100 Bullets: Six Feet Under The Gun (100 Bullets)
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100 Bullets: Six Feet Under The Gun (100 Bullets #6)

4.12 of 5 stars 4.12  ·  rating details  ·  2,320 ratings  ·  37 reviews
100 Bullets: Six Feet Under the Gun Vol 06 Presents the stories of several people who were seriously hurt before being approached by Agent Graves, who offered each a gun, one hundred untraceable bullets, and a convincing story about whomever betrayed them. Full description
Published October 24th 2003 by Titan Books Ltd (first published September 2003)
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For this reader, the sixth volume of 100 Bullets is the best one so far. While there is no strong central narrative at work this time around, the volume does succeed mightily in advancing the larger meta-narrative of 100 Bullets. And to top it off, Eduardo Risso is in unusually fine form when it comes to the artwork. He manages to go beyond eye candy into the realm of genuinely thought-provoking layout and graphic presentation. What is most remarkable about 100 Bullets as a series is the fact th...more
Brian Longtin
At this point in the series, as they say, "Shit just got real."
Emily Green
In 100 Bullets: Six Feet under the Gun Brian Azzarello presents five vignettes which use both recurring characters and those we will never see again. The volume begins with a tale of Dizzy going home, in which she not only does not find what she is looking for but she also discovers her old friends muddling in a state of which she does not approve, though the alternative seems outrageously difficult. Confronted with the near impossibility of working their way out of poverty, Dizzy sees that most...more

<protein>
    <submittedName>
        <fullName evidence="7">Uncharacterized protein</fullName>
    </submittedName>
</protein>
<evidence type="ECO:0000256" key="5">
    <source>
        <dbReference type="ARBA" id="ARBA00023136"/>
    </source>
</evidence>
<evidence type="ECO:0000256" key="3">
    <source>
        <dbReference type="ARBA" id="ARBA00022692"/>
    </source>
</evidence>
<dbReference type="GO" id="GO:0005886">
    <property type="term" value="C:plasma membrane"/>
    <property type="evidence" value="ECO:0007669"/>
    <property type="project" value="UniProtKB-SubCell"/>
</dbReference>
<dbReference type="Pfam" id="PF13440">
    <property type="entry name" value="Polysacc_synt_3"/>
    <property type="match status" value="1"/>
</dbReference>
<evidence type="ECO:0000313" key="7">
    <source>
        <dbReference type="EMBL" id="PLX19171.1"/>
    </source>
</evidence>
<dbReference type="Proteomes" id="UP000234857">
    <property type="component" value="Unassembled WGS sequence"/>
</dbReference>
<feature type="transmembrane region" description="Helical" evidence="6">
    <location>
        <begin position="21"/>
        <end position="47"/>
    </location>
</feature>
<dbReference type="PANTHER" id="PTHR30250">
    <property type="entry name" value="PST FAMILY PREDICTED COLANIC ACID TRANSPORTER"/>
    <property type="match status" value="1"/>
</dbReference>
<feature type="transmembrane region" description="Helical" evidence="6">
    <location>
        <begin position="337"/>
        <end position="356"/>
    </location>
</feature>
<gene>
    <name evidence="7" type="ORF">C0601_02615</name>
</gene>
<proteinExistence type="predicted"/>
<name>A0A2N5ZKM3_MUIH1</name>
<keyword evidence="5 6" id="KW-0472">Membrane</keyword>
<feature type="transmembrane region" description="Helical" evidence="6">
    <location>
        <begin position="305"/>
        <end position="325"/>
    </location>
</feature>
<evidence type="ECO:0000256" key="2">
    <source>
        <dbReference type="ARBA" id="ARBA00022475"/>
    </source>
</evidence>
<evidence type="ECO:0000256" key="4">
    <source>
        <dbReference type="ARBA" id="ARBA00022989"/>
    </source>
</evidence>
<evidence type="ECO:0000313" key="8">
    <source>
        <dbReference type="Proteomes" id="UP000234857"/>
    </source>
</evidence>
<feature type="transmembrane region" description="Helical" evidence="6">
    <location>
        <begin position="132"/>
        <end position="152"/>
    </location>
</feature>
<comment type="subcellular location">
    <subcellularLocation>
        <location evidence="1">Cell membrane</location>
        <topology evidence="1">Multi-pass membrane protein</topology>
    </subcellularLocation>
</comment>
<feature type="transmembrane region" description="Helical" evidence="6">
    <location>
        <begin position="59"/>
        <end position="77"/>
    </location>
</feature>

Craig Williams
I started reading 100 Bullets in college, but stopped collecting the trades due to... well, interest in other titles really. The premise is really clever, the characters are memorable, and the artwork... Eduardo Risso's artwork is outstanding. Risso's contemporary noir style suits Brian Azzarello's gritty writing so perfectly it'd be hard to imagine this series without it. Speaking of Azzarello, the guy does a great job of getting the dialect of his characters perfect, but personally, I can't st...more
Another excellent collection. In this volume, Azzarello takes us back to some of the characters we have been exploring. The collection is a set of stories each focused on a character in the series. In one, Dizzy finds out there is a price for her new life when she tries go back home. We get a story of Lone and Graves, and some others. Each one is very good with a blend of the high level conspiracy and the low level street stories we have come to enjoy from this series. And then, there is that re...more
In Six Feet Under the Gun, Azzarello shakes things up a little in his mega-narrative. That is, instead of multi-issue story-arcs, he delivers instead six single issue stories; each devoted to a single character – all of whom have appeared in this series previously. Needless to say, the mere fact that he turns individual spotlights back on Dizzy, Cole, Benito, Lono, Graves, and Wylie all belie the importance that they will no doubt play when this series escalates to its fevered and long-promised...more